Peripheral and brain markers for fear differ in a hormone dependent manner between males and females.
Study identifies six psycho-acoustically distinct types of screams, relaying emotions such as pain, anger, fear, joy, sadness, and pleasure. Non-alarming screams, such as expressions of joy and pleasure, are perceived and processed by the brain more effectively than screams of alarm.
When people hear screams of excited happiness, they tend to confuse the emotion with fear. Researchers say the bias toward categorizing excited and joyfully screams as fear has evolutionary roots.
Constant exposure to images of syringes and people getting the COVID-19 vaccine on TV and social media may discourage those with phobias of needles from getting their shots, researchers report.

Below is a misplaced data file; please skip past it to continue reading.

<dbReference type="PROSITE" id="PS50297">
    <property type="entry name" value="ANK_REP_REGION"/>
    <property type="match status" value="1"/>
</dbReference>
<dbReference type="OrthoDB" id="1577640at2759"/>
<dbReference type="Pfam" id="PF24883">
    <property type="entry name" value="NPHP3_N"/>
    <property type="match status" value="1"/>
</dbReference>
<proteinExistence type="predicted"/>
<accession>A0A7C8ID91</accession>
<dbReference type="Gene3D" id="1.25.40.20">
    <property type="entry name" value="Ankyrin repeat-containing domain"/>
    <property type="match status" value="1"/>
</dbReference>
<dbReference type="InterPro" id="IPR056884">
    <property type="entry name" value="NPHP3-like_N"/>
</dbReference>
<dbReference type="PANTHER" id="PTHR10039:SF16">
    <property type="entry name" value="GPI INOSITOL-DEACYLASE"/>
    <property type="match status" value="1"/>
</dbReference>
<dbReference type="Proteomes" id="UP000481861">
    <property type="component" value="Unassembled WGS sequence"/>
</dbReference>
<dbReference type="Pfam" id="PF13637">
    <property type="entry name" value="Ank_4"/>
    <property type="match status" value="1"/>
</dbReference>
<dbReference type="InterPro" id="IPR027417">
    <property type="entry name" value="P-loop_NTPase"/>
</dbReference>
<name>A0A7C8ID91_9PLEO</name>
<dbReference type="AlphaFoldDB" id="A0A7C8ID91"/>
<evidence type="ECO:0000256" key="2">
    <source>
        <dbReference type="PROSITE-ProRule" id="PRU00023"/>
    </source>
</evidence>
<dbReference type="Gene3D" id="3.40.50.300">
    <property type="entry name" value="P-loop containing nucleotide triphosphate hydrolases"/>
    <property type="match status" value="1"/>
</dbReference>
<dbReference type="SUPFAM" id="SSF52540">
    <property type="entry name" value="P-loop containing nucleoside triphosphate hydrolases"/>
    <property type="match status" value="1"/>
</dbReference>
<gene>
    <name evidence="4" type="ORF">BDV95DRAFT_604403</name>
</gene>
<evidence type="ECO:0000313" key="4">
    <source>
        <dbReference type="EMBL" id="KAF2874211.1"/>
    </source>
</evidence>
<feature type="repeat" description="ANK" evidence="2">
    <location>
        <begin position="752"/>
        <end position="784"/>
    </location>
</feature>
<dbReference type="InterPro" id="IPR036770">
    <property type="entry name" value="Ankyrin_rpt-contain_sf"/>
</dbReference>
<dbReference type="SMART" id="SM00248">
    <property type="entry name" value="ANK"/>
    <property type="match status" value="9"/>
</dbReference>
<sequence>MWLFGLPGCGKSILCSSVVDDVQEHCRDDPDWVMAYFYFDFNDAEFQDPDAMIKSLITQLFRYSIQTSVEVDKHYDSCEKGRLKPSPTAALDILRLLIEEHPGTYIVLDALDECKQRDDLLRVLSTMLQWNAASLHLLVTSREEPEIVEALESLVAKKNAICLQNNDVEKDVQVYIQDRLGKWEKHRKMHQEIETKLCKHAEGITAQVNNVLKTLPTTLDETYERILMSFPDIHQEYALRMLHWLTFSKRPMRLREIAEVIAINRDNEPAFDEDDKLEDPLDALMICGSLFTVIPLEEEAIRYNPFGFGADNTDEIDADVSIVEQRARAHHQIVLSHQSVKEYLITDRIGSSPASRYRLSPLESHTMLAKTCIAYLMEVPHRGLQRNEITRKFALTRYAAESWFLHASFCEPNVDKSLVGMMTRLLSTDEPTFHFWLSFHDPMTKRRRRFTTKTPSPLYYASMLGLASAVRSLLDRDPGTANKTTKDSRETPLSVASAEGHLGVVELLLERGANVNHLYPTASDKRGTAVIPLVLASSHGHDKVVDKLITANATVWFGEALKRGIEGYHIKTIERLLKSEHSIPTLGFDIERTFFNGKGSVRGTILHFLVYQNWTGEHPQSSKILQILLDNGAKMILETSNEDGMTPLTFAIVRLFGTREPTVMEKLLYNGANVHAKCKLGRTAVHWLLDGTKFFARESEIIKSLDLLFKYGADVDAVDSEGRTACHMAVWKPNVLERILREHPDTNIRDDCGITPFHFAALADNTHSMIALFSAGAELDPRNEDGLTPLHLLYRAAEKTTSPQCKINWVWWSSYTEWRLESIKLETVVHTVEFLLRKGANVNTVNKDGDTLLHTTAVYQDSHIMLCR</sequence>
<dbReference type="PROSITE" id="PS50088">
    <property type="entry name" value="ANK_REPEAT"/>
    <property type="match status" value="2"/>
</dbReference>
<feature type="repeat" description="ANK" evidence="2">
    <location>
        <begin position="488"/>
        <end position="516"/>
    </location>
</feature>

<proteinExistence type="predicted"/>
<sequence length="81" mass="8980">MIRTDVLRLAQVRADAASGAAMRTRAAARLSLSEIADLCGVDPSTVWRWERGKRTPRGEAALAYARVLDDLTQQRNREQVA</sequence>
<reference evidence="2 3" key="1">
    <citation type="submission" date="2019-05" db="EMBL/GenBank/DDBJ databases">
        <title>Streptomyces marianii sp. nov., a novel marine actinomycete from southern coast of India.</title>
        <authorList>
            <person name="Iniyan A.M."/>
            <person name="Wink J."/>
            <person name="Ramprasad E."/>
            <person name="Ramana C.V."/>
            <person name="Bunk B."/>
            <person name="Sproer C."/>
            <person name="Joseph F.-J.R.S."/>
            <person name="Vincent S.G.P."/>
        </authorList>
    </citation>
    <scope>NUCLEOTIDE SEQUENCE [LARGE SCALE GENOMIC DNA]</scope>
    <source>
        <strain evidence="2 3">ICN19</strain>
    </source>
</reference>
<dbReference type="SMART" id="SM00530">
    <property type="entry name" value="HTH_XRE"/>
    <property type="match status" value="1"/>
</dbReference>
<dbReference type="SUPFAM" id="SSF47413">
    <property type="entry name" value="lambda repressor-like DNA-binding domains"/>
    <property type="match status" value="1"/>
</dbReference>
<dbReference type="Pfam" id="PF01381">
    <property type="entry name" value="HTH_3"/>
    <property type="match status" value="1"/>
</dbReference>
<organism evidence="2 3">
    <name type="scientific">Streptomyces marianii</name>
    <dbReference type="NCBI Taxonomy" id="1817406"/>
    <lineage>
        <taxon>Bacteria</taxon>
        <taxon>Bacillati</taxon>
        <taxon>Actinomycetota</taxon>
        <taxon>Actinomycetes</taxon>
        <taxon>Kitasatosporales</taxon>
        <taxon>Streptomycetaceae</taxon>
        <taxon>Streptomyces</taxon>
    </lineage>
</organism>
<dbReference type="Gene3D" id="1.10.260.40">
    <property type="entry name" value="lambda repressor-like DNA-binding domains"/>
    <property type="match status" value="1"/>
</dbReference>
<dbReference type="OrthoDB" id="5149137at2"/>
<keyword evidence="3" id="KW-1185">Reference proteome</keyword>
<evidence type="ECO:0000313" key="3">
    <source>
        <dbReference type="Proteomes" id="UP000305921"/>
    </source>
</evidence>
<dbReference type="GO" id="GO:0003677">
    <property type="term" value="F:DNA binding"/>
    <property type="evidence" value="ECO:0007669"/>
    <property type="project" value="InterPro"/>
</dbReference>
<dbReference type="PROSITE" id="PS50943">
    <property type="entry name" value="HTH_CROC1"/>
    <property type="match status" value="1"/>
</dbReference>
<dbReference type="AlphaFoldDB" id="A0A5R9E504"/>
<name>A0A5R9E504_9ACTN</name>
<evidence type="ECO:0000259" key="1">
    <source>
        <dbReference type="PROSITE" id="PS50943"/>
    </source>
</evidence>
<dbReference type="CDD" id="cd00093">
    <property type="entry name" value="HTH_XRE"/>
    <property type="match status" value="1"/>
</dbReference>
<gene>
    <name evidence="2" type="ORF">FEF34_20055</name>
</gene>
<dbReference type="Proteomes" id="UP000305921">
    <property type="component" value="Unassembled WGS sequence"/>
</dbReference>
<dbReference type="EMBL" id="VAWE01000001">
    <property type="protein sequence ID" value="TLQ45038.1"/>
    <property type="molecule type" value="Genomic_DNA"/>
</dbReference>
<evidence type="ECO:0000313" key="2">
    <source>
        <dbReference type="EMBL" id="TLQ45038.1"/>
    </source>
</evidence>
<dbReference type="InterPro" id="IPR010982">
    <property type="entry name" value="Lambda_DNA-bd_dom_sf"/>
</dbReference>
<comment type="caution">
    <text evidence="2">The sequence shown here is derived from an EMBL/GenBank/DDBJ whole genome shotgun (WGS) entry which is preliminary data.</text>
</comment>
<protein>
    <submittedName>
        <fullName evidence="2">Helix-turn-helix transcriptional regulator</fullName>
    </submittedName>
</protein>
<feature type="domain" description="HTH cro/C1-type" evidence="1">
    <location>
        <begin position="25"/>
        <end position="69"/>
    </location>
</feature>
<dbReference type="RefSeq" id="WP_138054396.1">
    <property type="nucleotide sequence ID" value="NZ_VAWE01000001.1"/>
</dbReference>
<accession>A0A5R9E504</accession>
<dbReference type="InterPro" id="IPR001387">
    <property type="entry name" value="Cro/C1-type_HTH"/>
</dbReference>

Following exposure to visual stimuli, the neurons activated by the stimuli remain more active during subsequent sleep. Sleep is vital for these neurons to connect an emotional or fearful memory to a sensory event.
Sleep deprivation reduces the brain's ability to unlearn fear-related memories, a new study reports.
The expression of the CREB gene may function as a switch to regulate fear and extinction learning. The findings could provide a new avenue of treatment for PTSD and other mental health disorders.